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Pet Heart Health Q&A

February 28, 2018

In honor of American Heart Month, we have some pet heart health Q&A with our cardiologist, Dr. Gordon Peddle!

If my pet has heart disease, he/she would have symptoms, right?

Not necessarily.  In fact, most of the time heart disease in dogs and cats is detected prior to the onset of symptoms.  Pets often do not display symptoms of heart disease until the stage of disease is already advanced.  Early detection through routine exams with your family veterinarian can aid in selecting medications that delay the progression of the disease and/or reduce the risk of symptoms.

Ok, so my pet currently has no symptoms of any kind and is acting completely normally – What’s the best way for me to screen him/her for heart disease that might be present ‘under the surface’?

This answer is slightly different depending on whether you have a dog or cat.  In general, heart disease is more likely to occur in middle or older-aged dogs and cats.

In dogs, the most effective way to screen for heart disease is during his/her annual physical examination with your family veterinarian.  Identification of a heart murmur, abnormal or ‘extra’ heart sounds, or arrhythmias (abnormal heart rhythms) would suggest that heart disease might be present and a visit to a cardiologist would be advised for further evaluation.

In cats, heart disease MAY be detected on an annual physical examination IF a heart murmur, abnormal heart sound, or arrhythmia is detected.  However, many cats can have heart disease and not only display no symptoms, but display no abnormal findings on a routine physical examination.  Most family veterinarians run routine bloodwork panels every year in middle or older-aged cats to look for problems with thyroid, kidney, and liver function that can occur with age.  Most of these panels do not assess for heart disease, however.  Dr. Peddle recommends that all middle or older aged cats have a BNP blood level submitted along with their routine wellness bloodwork every year.  This BNP test is an excellent screening test for occult, or “hidden” heart disease.  There are two BNP tests (NT-proBNP or C-BNP), depending solely on which laboratory the sample is submitted to.  If the BNP is elevated, your cat may have heart disease and a visit to a cardiologist is recommended for further evaluation. Be sure to ask your family veterinarian about these additional tests!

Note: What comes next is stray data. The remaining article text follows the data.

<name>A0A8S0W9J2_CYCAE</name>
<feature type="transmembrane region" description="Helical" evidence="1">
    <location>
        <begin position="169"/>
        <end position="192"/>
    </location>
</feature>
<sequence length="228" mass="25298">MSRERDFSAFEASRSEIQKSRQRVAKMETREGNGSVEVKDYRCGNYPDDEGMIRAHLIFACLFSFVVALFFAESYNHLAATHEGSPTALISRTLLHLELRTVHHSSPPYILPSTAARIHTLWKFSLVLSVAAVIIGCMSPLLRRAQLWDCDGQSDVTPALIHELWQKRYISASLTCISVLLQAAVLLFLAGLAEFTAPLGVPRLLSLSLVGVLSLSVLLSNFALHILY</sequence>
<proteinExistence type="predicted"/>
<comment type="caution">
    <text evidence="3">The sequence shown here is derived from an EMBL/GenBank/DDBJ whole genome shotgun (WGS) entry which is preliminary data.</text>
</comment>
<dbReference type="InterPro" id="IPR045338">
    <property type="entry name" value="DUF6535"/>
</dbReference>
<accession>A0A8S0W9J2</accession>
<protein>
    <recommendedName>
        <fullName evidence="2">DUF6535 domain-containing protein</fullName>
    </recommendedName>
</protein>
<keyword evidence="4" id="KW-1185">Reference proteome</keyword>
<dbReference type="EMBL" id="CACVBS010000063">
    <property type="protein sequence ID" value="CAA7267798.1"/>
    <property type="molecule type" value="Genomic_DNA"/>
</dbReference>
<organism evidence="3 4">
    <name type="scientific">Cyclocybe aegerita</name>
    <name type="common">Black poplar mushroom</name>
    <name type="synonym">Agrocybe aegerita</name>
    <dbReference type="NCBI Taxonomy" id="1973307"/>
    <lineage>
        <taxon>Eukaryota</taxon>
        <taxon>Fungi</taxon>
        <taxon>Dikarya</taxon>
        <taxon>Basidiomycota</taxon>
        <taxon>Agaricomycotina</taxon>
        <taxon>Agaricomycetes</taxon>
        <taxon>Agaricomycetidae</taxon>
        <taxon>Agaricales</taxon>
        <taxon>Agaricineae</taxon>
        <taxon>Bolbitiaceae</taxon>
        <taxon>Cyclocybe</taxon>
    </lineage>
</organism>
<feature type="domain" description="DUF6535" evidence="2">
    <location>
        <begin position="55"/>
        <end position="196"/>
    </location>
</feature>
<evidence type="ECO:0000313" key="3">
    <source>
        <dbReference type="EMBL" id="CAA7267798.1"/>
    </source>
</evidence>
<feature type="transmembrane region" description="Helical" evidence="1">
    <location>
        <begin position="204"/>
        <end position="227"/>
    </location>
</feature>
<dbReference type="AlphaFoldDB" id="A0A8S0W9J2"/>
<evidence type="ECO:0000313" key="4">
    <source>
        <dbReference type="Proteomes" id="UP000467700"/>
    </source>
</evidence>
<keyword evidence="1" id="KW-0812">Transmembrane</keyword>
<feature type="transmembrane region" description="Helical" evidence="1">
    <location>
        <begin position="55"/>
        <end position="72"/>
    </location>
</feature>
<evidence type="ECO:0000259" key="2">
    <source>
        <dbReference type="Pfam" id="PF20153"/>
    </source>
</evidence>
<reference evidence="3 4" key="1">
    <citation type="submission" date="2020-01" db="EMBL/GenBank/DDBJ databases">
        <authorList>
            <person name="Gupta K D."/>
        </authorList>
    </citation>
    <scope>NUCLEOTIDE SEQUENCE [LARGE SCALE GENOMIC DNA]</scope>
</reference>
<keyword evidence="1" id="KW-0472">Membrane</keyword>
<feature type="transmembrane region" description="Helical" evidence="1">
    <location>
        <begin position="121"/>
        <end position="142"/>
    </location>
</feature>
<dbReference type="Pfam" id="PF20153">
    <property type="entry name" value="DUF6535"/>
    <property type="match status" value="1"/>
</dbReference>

What kind of quality of life will my pet have if he or she develops congestive heart failure?

Congestive heart failure marks the onset of the first symptoms for many dogs and cats with heart disease.  Many pet owners express worry about their pet’s day to day quality of life from that day forward.  Thankfully, the medications used to treat congestive heart failure in pets generally control symptoms effectively for the majority of their remaining life.  They will experience occasional relapses, but provided the symptoms and medications are being monitored by a cardiologist and your family veterinarian working , their day to day quality of life can usually be maintained at a high level.